Business Organization And Finance

Author: William A. Klein
Publisher: Foundation Press
ISBN: 9781599414492
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Klein, Coffee, and Partnoy's Business Organization and Finance, Legal and Economic Principles, 11th explains the basic economic elements and legal principles of business organization and finance. It is the best additional resource to assign to students for background. It distills in a straightforward and accessible way the essential elements of these often complex topics and explains the basic economic elements and legal principles of business organization and finance with concise, conceptual overviews. It contains a detailed introduction outlining the essential functions of corporate law. It contains an invaluable new section covering recent developments in financial markets, the financial crisis, the role of derivatives and financial complexity in the modern corporation to give students background on modern financial issues. An authoritative introduction to the law, the Foundation Press Concepts and Insights Series offers law students concise, conceptual overviews of important areas of law, as written by leading scholars. Students reap the benefit of the authors' expert opinions, insight, and experience, with illustrative case studies, case notes, and examples. The paperback texts also contain thought-provoking questions designed to generate classroom discussion and hone students' legal reasoning.

Books In Print

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Books in print is the major source of information on books currently published and in print in the United States. The database provides the record of forthcoming books, books in-print, and books out-of-print.

American Political Science Research Guide

Author: George W. Johnson
Publisher: Springer Science & Business Media
ISBN: 1468484826
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The American PoZiticaZ Science Research Guide to their efforts. Individuals in administra is a new series dealing generally with Ameri tive positions will also find that the APSRG offers a means for keeping current on public can government and specifically with public administration, state and local government, policy questions, despite the normal restric the legislative and executive branches, and tions of time and circumstance. the judiciary. The key to the entire program is the use of the data base of the Political Science Series of As an innovative idea, the APSRG is an approach to political research which focuses upon a the Universal Reference System. Combining ele single area within the discpline of political ments of the definitive URS Supplement and a science. The first in a proposed series of refined indexing procedure, the APSRG is pro softcover research guides, the APSRG is repre duced under the superv~s~on of the same schol sentative of the guiding principle of provid ars who develop that annual supplement.

Directory Of Distance Learning Opportunities

Publisher: Greenwood Publishing Group
ISBN: 9781573565158
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Offers information on more than six thousand K-12 courses and programs offered through correspondence or electronic delivery systems in the United States.

Economic Development 11th Ed Addison Wesley Pearson 2012

Author: Michael P. Todaro & Stephen C. Smith
Publisher: Bukupedia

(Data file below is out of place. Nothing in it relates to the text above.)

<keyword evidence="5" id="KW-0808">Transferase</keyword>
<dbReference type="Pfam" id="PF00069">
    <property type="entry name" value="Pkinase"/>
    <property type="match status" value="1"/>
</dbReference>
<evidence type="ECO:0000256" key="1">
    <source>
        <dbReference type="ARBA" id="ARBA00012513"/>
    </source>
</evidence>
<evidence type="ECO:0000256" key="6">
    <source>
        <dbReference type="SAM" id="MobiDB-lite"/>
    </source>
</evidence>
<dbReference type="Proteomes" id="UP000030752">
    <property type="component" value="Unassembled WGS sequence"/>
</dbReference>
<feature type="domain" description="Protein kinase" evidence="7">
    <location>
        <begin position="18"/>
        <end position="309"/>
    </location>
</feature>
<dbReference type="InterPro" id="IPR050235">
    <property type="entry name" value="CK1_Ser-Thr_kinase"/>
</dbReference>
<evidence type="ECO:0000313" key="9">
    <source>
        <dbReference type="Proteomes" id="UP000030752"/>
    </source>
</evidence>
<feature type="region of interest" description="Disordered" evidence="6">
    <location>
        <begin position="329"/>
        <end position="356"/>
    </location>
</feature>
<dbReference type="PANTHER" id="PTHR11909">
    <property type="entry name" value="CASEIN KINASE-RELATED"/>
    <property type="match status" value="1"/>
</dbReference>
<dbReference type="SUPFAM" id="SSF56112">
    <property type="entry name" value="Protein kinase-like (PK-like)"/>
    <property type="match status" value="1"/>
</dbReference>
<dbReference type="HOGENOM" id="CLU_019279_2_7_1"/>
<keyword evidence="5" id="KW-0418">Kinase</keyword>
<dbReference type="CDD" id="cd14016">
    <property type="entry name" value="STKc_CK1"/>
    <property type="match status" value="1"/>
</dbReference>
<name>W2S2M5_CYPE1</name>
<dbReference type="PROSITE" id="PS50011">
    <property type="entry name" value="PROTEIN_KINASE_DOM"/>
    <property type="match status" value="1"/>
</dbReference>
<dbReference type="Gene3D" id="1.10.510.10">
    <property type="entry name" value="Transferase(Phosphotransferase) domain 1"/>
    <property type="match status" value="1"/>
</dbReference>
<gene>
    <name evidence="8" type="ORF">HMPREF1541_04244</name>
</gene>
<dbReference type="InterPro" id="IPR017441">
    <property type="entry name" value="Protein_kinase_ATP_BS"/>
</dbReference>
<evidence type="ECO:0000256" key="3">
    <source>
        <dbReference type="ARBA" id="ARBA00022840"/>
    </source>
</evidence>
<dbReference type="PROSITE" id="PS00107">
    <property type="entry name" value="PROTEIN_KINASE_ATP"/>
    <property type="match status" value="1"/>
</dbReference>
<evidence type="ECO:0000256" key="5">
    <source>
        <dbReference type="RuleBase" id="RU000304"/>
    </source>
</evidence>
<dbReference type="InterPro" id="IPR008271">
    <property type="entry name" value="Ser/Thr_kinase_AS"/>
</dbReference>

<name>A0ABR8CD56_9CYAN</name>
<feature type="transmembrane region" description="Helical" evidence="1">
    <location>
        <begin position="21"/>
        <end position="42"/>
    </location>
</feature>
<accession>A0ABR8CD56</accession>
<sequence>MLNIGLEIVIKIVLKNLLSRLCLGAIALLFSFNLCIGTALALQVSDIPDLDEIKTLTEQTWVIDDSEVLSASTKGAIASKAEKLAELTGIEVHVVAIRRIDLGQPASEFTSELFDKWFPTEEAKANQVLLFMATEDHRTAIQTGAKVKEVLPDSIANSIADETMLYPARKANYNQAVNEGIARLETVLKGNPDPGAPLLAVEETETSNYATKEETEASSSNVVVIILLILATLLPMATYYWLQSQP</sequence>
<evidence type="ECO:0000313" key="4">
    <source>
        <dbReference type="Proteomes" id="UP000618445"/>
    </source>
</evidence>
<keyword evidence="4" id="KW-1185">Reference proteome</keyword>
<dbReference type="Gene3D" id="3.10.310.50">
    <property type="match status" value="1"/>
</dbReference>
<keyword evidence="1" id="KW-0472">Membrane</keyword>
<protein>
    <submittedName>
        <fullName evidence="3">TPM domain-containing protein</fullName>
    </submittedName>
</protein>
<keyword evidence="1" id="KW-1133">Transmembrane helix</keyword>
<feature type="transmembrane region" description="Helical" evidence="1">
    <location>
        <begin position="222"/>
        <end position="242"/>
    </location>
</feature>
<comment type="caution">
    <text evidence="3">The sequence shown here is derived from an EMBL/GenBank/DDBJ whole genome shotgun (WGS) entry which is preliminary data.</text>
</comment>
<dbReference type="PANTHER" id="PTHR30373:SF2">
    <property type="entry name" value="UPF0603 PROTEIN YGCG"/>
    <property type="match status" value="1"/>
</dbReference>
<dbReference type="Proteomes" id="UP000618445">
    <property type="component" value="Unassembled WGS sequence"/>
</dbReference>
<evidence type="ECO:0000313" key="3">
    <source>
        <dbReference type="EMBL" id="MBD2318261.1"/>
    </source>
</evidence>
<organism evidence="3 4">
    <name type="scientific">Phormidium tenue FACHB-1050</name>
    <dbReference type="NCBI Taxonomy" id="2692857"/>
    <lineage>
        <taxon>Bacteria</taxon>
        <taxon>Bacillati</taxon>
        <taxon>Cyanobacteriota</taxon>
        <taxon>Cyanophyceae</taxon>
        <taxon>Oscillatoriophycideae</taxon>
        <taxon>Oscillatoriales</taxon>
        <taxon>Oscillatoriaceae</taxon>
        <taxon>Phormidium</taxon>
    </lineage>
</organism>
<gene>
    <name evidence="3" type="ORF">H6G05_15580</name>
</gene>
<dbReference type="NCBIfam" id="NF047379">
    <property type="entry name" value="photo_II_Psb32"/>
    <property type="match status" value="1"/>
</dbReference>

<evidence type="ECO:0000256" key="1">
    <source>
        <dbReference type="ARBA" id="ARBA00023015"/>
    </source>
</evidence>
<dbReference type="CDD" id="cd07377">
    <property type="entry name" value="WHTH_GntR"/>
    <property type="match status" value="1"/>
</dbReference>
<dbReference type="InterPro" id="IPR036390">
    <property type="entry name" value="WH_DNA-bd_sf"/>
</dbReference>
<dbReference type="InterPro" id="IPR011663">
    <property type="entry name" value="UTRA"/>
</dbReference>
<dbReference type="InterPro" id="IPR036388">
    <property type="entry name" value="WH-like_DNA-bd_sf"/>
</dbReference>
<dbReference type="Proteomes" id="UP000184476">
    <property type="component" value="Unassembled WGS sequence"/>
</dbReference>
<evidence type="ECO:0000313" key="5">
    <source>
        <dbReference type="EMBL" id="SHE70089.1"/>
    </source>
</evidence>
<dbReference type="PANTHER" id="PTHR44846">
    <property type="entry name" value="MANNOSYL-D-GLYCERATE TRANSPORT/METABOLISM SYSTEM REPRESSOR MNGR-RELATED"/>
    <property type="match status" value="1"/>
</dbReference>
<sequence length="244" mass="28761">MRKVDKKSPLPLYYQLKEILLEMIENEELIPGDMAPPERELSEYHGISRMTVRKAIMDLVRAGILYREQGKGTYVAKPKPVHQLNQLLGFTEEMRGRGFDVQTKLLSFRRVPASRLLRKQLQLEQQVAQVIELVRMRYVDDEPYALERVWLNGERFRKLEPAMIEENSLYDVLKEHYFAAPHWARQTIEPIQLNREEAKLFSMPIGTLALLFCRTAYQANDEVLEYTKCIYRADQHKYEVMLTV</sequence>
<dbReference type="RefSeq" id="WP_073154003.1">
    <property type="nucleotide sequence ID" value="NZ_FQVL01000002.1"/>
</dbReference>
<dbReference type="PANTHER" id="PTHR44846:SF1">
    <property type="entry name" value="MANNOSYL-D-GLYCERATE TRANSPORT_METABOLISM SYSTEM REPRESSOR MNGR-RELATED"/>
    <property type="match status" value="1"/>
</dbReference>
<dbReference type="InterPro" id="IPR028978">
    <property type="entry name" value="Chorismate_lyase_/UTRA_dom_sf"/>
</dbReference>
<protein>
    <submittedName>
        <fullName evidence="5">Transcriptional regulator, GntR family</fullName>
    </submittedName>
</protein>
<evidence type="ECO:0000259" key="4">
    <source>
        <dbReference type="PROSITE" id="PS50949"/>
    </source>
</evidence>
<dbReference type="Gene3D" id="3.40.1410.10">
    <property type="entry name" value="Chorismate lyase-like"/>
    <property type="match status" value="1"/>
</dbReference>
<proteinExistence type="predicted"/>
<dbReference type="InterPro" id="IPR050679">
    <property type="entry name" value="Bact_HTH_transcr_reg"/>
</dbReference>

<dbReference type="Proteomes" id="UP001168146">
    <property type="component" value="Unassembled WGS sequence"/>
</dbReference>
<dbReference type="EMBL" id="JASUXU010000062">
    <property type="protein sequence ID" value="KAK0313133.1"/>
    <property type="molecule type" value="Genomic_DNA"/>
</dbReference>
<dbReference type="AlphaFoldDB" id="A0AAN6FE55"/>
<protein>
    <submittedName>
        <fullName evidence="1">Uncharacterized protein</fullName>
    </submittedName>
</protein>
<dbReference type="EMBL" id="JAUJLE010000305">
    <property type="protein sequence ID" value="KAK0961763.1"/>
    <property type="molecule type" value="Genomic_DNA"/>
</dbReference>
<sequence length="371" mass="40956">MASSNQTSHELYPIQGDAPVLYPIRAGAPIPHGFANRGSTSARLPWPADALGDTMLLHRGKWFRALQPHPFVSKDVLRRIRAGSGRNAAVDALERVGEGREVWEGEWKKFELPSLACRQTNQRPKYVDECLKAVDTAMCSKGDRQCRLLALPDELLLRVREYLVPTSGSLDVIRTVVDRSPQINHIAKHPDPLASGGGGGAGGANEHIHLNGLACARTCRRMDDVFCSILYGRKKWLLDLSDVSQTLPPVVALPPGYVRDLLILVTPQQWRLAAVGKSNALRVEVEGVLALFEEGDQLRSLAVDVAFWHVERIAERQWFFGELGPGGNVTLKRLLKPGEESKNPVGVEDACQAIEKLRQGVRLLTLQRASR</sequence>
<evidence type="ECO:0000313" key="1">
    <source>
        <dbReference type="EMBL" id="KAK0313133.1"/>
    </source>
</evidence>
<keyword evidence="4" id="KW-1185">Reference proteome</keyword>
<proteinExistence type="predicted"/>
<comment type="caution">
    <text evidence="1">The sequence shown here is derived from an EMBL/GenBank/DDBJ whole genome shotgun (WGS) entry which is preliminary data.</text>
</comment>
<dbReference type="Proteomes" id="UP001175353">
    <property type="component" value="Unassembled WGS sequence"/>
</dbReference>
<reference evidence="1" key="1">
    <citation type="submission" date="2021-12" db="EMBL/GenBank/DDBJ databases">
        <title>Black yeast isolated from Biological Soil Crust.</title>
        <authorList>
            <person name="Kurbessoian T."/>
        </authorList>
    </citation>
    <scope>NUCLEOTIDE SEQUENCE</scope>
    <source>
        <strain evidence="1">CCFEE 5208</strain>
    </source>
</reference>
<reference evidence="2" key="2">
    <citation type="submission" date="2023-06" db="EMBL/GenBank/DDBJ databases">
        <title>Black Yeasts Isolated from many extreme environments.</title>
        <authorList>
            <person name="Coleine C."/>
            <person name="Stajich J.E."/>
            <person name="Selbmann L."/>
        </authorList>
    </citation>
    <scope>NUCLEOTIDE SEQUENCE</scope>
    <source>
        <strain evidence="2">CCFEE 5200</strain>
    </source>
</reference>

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Economic Development, Eleventh Edition, presents the latest thinking in economic development with the clear and comprehensive approach that has been so well received in both the developed and developing worlds. The pace and scope of economic development continues its rapid, uneven, and sometimes unexpected evolution. This text explains the unprecedented progress that has been made in many parts of the developing world—but fully confronts the enormous problems and challenges that remain to be addressed in the years ahead. The text shows the wide diversity across the developing world, and the differing positions in the global economy held by developing countries. The principles of development economics are key to understanding how we got to where we are, and why many development problems are so difficult to solve; and to the design of successful economic development policy and programs as we look ahead. The field of economic development is versatile and has much to contribute regarding these differing scenarios. Thus the text also underlines common features exhibited by a majority of developing nations using the insights of the study of economic development. The few countries that have essentially completed the transformation to become developed economies such as South Korea are also examined as potential models for other developing countries to follow. Both theory and empirical analysis in development economics have made major strides, and the Eleventh Edition brings these ideas and findings to students. Legitimate controversies are actively debated in development economics, and so the text presents contending theories and interpretations of evidence, with three goals. The first goal is to ensure that students understand real conditions and institutions across the developing world. The second, is to help students develop analytic skills while broadening their perspectives of the wide scope of the field. The third, is to provide students with the resources to draw independent conclusions as they confront development problems, their sometimes ambiguous evidence, and real-life development policy choices—ultimately to play an informed role in the struggle for economic development and poverty alleviation. New to This Edition • Global crisis.Amajor new section of the text addresses potential longer-term impacts of the recent global financial crisis on economic development, examining conditions that caused the crisis, its aftermath, and possible broader implications and potential differences for developing nations and regions. • Violent conflict. The Eleventh Edition provides an entirely new major section on the causes and consequences of violent conflict, postconflict recovery and development, and prevention of conflict through an improved understanding of its major causes. In the last several years, substantial advances have been made in theory, empirical studies, and policy analysis regarding civil war and civil conflict, one of the leading obstacles to human development and economic growth. The section examines what has been learned about consequences for people and for economic development, causes and prevention of violent conflict, and strategies for postconflict recovery, reconstruction, and sustained development. • Findings boxes.Anew textbook feature reports empirical findings in boxes that are wide-ranging in both methods and topics. They address both specific policy concerns—such as improving child health, education, and microfinance design—and a broader understanding of the sources of disparities in the world’s economies that can inform the strategy of economic development. And with these findings, they illustrate methods ranging from the use of instruments; randomized control trials; painstaking design, implementation, and robust analysis of survey data; growth diagnostics; and systematically applied qualitative research. The Findings boxes in this edition are listed on pages xvii–xviii. As economic development research findings are published and become influential, they will be reported on the textbook Web site between editions. • New comparative case studies. Two new full-length end-of-chapter comparative case studies are introduced to address current topics and findings and to broaden geographic coverage. An in-depth comparison of Ghana and Côte d’Ivoire appears at the end of Chapter 5, examining themes of the origins of comparative development and of the analysis of poverty causes and remedies. (The updated Grameen case is moved to Chapter 15.) An in-depth comparative study of Haiti and the Dominican Republic is introduced at the end of Chapter 10, demonstrating the influence of environment on development and vice versa, but revealing how environmental degradation stems from deeper causes. All the other case studies have been updated to reflect current conditions and status. • New measures. Measurement is an ever-present issue in the field of economic development. The United Nations Development Program released its Multidimensional Poverty Index in August 2010 and its New Human Development Index in November 2010. The text examines the index formulas, explains how they differ from earlier indexes, reports on findings, and reviews issues surrounding the active debate on these measures. • Applications of contemporary models to new topics. Insights from multipleequilibria models (explained in detail in Chapter 4) are used to help explain the staying power of violent ethnic conflict and the persistence of harmful cultural practices such as female genital mutilation. The way these insights have helped inspire strategies for ending these practices are explained. • Expanded glossary, with definitions in margins where terms are first used. Each key term is defined in the text at the spot where it is first used. Each of these definitions are also collected alphabetically in the Glossary near the end of the book. xx Preface • Updated statistics. Change continues to be very rapid in the developing world. Throughout the text, data and statistics have been updated to reflect the most recent available information. • Additional updates. Other updates include an expanded section on microfinance, including new designs, potential benefits, successes to date, and some limitations; Amartya Sen’s latest thinking on capability; new evidence on the extent and limits of convergence; expanded coverage of China and the stubborn chronic poverty among hundreds of millions of people despite otherwise impressive global progress; a streamlined Malthus trap model presentation; development implications of new and proposed environmental agreements for developing countries; and growing challenges of adaptation to climate change with examples of efforts that are already underway; as well as topics such as trends in central banking in developing economies. The end-of-chapter case studies have been updated. • Convenient numbered subsections. The introduction of numbered subsections facilitates a tailored course design and extended class focus on selected topics. The text features a 15-chapter structure, convenient for use in a comprehensive course. But the chapters are now subdivided, usually into six to ten numbered subsections in each chapter. This makes it more straightforward to assign topical areas for a class session. It also makes it convenient to use the text for courses with different emphases. Audience and Suggested Ways to Use the Text • Flexibility. This book is designed for use in courses in economics and other social sciences that focus on the economies of Africa, Asia, and Latin America, as well as developing Europe and the Middle East. It is written for students who have had some basic training in economics and for those with little formal economics background. Essential concepts of economics that are relevant to understanding development problems are highlighted in boldface and explained at appropriate points throughout the text, with glossary terms defined in the margins as well as collected together at the end of the book in a detailed Glossary. Thus the book should be of special value in undergraduate development courses that attract students from a variety of disciplines. Yet the material is sufficiently broad in scope and rigorous in coverage to satisfy any undergraduate and some graduate economics requirements in the field of development. This text has been widely used both in courses taking relatively qualitative and more quantitative approaches to the study of economic development and emphasizing a variety of themes, including human development. • Courses with a qualitative focus. For qualitatively oriented courses, with an institutional focus and using fewer economic models, one or more chapters or subsections may be omitted, while placing primary emphasis on Chapters 1, 2, 5, 6, 8, and 9, plus parts of Chapters 7 and 10, and other selected sections, according to topics covered. The text is structured so that the limited number of graphical models found in those chapters may be omitted without losing the thread, while the intuition behind the models is explained in detail. Preface xxi • Courses with a more analytic focus. These courses would focus more on the growth and development theories in Chapter 3 (including appendixes such as 3.3 on endogenous growth) and Chapter 4, and highlight and develop some of the core models of the text, including poverty and inequality measurement and analysis in Chapter 5, microeconomics of fertility and relationships between population growth and economic growth in Chapter 6, migration models in Chapter 7, human capital theory including the child labor model and empirics in Chapter 8, sharecropping models in Chapter 9, environmental economics models in Chapter 10, tools such as net present benefit analysis and multisector models along with political economy analysis in Chapter 11, and trade models in Chapter 12. It could also expand on material briefly touched on in some of the Findings boxes and subsections into treatments of methods topics such as use of instrumental variables, randomization, and growth empirics including origins of comparative development and analysis of convergence (which is examined in Chapter 2). Endnotes and sources suggest possible directions to take. The text emphasizes in-depth institutional background reading accompanying the models that help students to appreciate their importance. • Courses emphasizing human development and poverty alleviation. The Eleventh Edition can be used for a course with a human development focus. This would typically include the sections on Amartya Sen’s capability approach and Millennium Development Goals in Chapter 1, the new section on conflict in Chapter 14, the discussion of microfinance institutions in Chapter 15, and a close and in-depth examination of Chapters 2 and 5. Sections on population in Chapter 6; diseases of poverty and problems of illiteracy, low schooling, and child labor in Chapter 8; problems facing people in traditional agriculture in Chapter 9; relationships between poverty and environmental degradation in Chapter 10; and roles of NGOs in Chapter 11 would be likely highlights of this course. • Courses emphasizing macro and international topics. International and macro aspects of economic development could emphasize section 2.7 on long-run growth and sources of comparative development; Chapter 3 on theories of growth (including the three detailed appendixes to that chapter); Chapter 4 on growth and multiple-equilibrium models; and Chapters 12 through 15 on international trade, international finance, debt and financial crises, direct foreign investment, aid, central banking, and domestic finance. The book also covers other aspects of the international context for development, including the new section on financial crisis, implications of the rapid pace of globalization and the rise of China, the continuing struggle for more progress in sub-Saharan Africa, and controversies over debt relief and foreign aid. • Broad two-semester course using supplemental readings. Many of the chapters contain enough material for several class sessions, when their topics are covered in an in-depth manner, making the text also suitable for a yearlong course or high-credit option. The endnotes and sources offer many starting points for such extensions. xxii Preface Guiding Approaches and Organization The text’s guiding approaches are the following: 1. It teaches economic development within the context of a major set of problems, such as poverty, inequality, population growth, the impact of very rapid urbanization and expansion of megacities, persistent public health challenges, environmental decay, and regions experiencing rural stagnation, along with the twin challenges of government failure and market failure. Formal models and concepts are used to elucidate real-world development problems rather than being presented in isolation from these problems. 2. It adopts a problem- and policy-oriented approach because a central objective of the development economics course is to foster a student’s ability to understand contemporary economic problems of developing countries and to reach independent and informed judgments and policy conclusions about their possible resolution. 3. It simultaneously uses the best available data from Africa, Asia, Latin America, and developing Europe and the Middle East, as well as appropriate theoretical tools to illuminate common developing-country problems. These problems differ in incidence, scope, magnitude, and emphasis when we deal with such diverse countries as India, Pakistan, Bangladesh, China, the Philippines, Kenya, Botswana, Nigeria, Ghana, Côte d’Ivoire, Argentina, Brazil, Chile, Mexico, Haiti, and the Dominican Republic. Still, a majority face some similar development problems: persistent poverty and large income and asset inequalities, population pressures, low levels of education and health, inadequacies of financial markets, and recurrent challenges in international trade and instability, to name a few. 4. It focuses on a wide range of developing countries not only as independent nation-states but also in their growing relationships to one another as well as in their interactions with rich nations in a globalizing economy. 5. Relatedly, the text views development in both domestic and international contexts, stressing the increasing interdependence of the world economy in areas such as food, energy, natural resources, technology, information, and financial flows. 6. It recognizes the necessity of treating the problems of development from an institutional and structural as well as a market perspective, with appropriate modifications of received general economic principles, theories, and policies. It thus attempts to combine relevant theory with realistic institutional analyses. Enormous strides have been made in the study of these aspects of economic development in recent years, which are reflected in this edition. 7. It considers the economic, social, and institutional problems of underdevelopment as closely interrelated and requiring coordinated approaches to their solution at the local, national, and international levels. 8. The book is organized into three parts. Part One focuses on the nature and meaning of development and underdevelopment and its various manifestations in developing nations. After examining the historical growth Preface xxiii experience of the developed countries and the long-run experience of the developing countries, we review four classic and contemporary theories of economic development, while introducing basic theories of economic growth. Part Two focuses on major domestic development problems and policies, and Part Three on development problems and policies in international, macro, and financial spheres. Topics of analysis include economic growth, poverty and income distribution, population, migration, urbanization, technology, agricultural and rural development, education, health, the environment, international trade and finance, debt, financial crises, domestic financial markets, direct foreign investment, foreign aid, violent conflict, and the roles of market, state, and nongovernmental organizations in economic development. All three parts of the book raise fundamental questions, including what kind of development is most desirable and how developing nations can best achieve their economic and social objectives. 9. As part of the text’s commitment to its comprehensive approach, it covers some topics not found in other texts on economic development, including growth diagnostics, industrialization strategy, innovative policies for poverty reduction, the capability approach to well-being, the central role of women, child labor, the crucial role of health, new thinking on the role of cities, the economic character and comparative advantage of nongovernmental organizations in economic development, emerging issues in environment and development, financial crises, violent conflict, and microfinance. 10. Aunique feature of this book is the in-depth case studies and comparative case studies appearing at the end of each chapter. Each chapter’s case study reflects and illustrates specific issues analyzed in that chapter. In-chapter boxes provide shorter case examples. Comments on the text are always welcome; these can be sent directly to Stephen Smith at [email protected] Supplementary Materials The Eleventh Edition comes with a comprehensive Companion Website with content by Abbas Grammy of California State University, Bakersfield. Available at, this site offers an online Student Study Guide for each chapter that includes multiple-choice quizzes and sets of graphing and quantitative exercises. In addition, Internet exercises allow students to explore the countries highlighted in the end-of-chapter case studies in more depth. ARecommended Readings section provides links to and questions about additional development resources. The Web site also links to material for the instructor, including PowerPoint slides for each chapter, which have been expanded and fully updated for this edition by Professor Meenakshi Rishi of Seattle University. The text is further supplemented with an Instructor’s Manual by Pareena G. Lawrence of the University of Minnesota, Morris. It has been thoroughly revised and updated to reflect changes to the Eleventh Edition. Both the PowerPoint slides and the Instructor’s Manual can also be downloaded from the Instructor’s Resource Center at xxiv Preface Acknowledgments Our gratitude to the many individuals who have helped shape this new edition cannot adequately be conveyed in a few sentences. However, we must record our immense indebtedness to the hundreds of former students and contemporary colleagues who took the time and trouble during the past several years to write or speak to us about the ways in which this text could be further improved. We are likewise indebted to a great number of friends (far too many to mention individually) in both the developing world and the developed world who have directly and indirectly helped shape our ideas about development economics and how an economic development text should be structured. The authors would like to thank colleagues and students in both developing and developed countries for their probing and challenging questions. We are also very appreciative of the advice, criticisms, and suggestions of the many reviewers, both in the United States and abroad, who provided detailed and insightful comments for the Eighth, Ninth, Tenth, and Eleventh Editions: U.S. Reviewers William A. Amponsah, GEORGIA SOUTHERN UNIVERSITY Erol Balkan, HAMILTON COLLEGE Karna Basu, HUNTER COLLEGE, CITY UNIVERSITY OF NEW YORK Valerie R. Bencivenga, UNIVERSITY OF TEXAS, AUSTIN Sylvain H. Boko, WAKE FOREST UNIVERSITY Michaël Bonnal, UNIVERISTY OF TENNESSEE AT CHATTANOOGA Milica Z. Bookman, ST. JOSEPH’S UNIVERSITY Lisa Daniels, WASHINGTON COLLEGE Fernando De Paolis, MONTEREY INSTITUTE Luc D’Haese, UNIVERSITY OF GHENT Quentin Duroy, DENISON UNIVERSITY Can Erbil, BRANDEIS UNIVERSITY Yilma Gebremariam, SOUTHERN CONNECTICUT STATE UNIVERSITY Abbas P. Grammy, CALIFORNIA STATE UNIVERSITY, BAKERSFIELD Caren Grown, AMERICAN UNIVERSITY Kwabena Gyimah-Brempong, UNIVERSITY OF SOUTH FLORIDA Bradley Hansen, MARY WASHINGTON COLLEGE John R. Hanson II, TEXAS A&M UNIVERSITY Seid Hassan, MURRAY STATE UNIVERSITY Jeffrey James, TILBURG UNIVERSITY Barbara John, UNIVERSITY OF DAYTON Pareena G. Lawrence, UNIVERSITY OF MINNESOTA, MORRIS Tung Liu, BALL STATE UNIVERSITY John McPeak, SYRACUSE UNIVERSITY Michael A. McPherson, UNIVERSITY OF NORTH TEXAS Daniel L. Millimet, SOUTHERN METHODIST UNIVERSITY Camille Soltau Nelson, TEXAS A&M UNIVERSITY Thomas Osang, SOUTHERN METHODIST UNIVERSITY Elliott Parker, UNIVERSITY OF NEVADA, RENO Julia Paxton, OHIO UNIVERSITY Preface xxv Meenakshi Rishi, SEATTLE UNIVERSITY James Robinson, UNIVERSITY OF CALIFORNIA, BERKELEY Andreas Savvides, OKLAHOMA STATE UNIVERSITY Rodrigo R. Soares, UNIVERSITY OF MARYLAND Michael Twomey, UNIVERSITY OF MICHIGAN, DEARBORN Wally Tyner, PURDUE UNIVERSITY Nora Underwood, UNIVERSITY OF CALIFORNIA, DAVIS Jogindar Uppal, STATE UNIVERSITY OF NEW YORK Evert Van Der Heide, CALVIN COLLEGE Adel Varghese, ST. LOUIS UNIVERSITY Sharmila Vishwasrao, FLORIDA ATLANTIC UNIVERSITY Bill Watkins, CALIFORNIA LUTHERAN UNIVERSITY Jonathan B. Wight, UNIVERSITY OF RICHMOND Lester A. Zeager, EAST CAROLINA UNIVERSITY U.K. Reviewers Arild Angelsen, AGRICULTURAL UNIVERSITY OF NORWAY David Barlow, NEWCASTLE UNIVERSITY Sonia Bhalotra, UNIVERSITY OF BRISTOL Bernard Carolan, UNIVERSITY OF STAFFORDSHIRE Matthew Cole, UNIVERSITY OF BIRMINGHAM Alex Cunliffe, UNIVERSITY OF PLYMOUTH Chris Dent, UNIVERSITY OF HULL Sanjit Dhami, UNIVERSITY OF NEWCASTLE Subrata Ghatak, KINGSTON UNIVERSITY Gregg Huff, UNIVERSITY OF GLASGOW Diana Hunt, SUSSEX UNIVERSITY Michael King, TRINITY COLLEGE DUBLIN Dorothy Manning, UNIVERSITY OF NORTHUMBRIA Mahmood Meeskoub, UNIVERSITY OF LEEDS Paul Mosley, UNIVERSITY OF SHEFFIELD Bibhas Saha, UNIVERSITY OF EAST ANGLIA Colin Simmons, UNIVERSITY OF SALFORD Pritam Singh, OXFORD BROOKES UNIVERSITY Shinder Thandi, UNIVERSITY OF COVENTRY Paul Vandenberg, UNIVERSITY OF BRISTOL Their input has strengthened the book in many ways and has been much appreciated. Our thanks also go to the staff at Addison-Wesley in both the United States and the United Kingdom, particularly David Alexander, Lindsey Sloan, Kathryn Dinovo, Alison Eusden, Kate Brewin, Denise Clinton, Mary Sanger, Bruce Emmer, and Pauline Gillett. Finally, to his lovely wife, Donna Renée, Michael Todaro wishes to express great thanks for typing the entire First Edition manuscript and for providing the spiritual and intellectual inspiration to persevere under difficult circumstances. He reaffirms here his eternal devotion to her for always being there to help him maintain a proper perspective on life and living and, through her xxvi Preface own creative and artistic talents, to inspire him to think in original and sometimes unconventional ways about the global problems of human development. Stephen Smith would like to thank his wonderful wife, Renee, and his children, Martin and Helena, for putting up with the many working Saturdays that went into the revision of this text. Michael P. Todaro Stephen C.Smith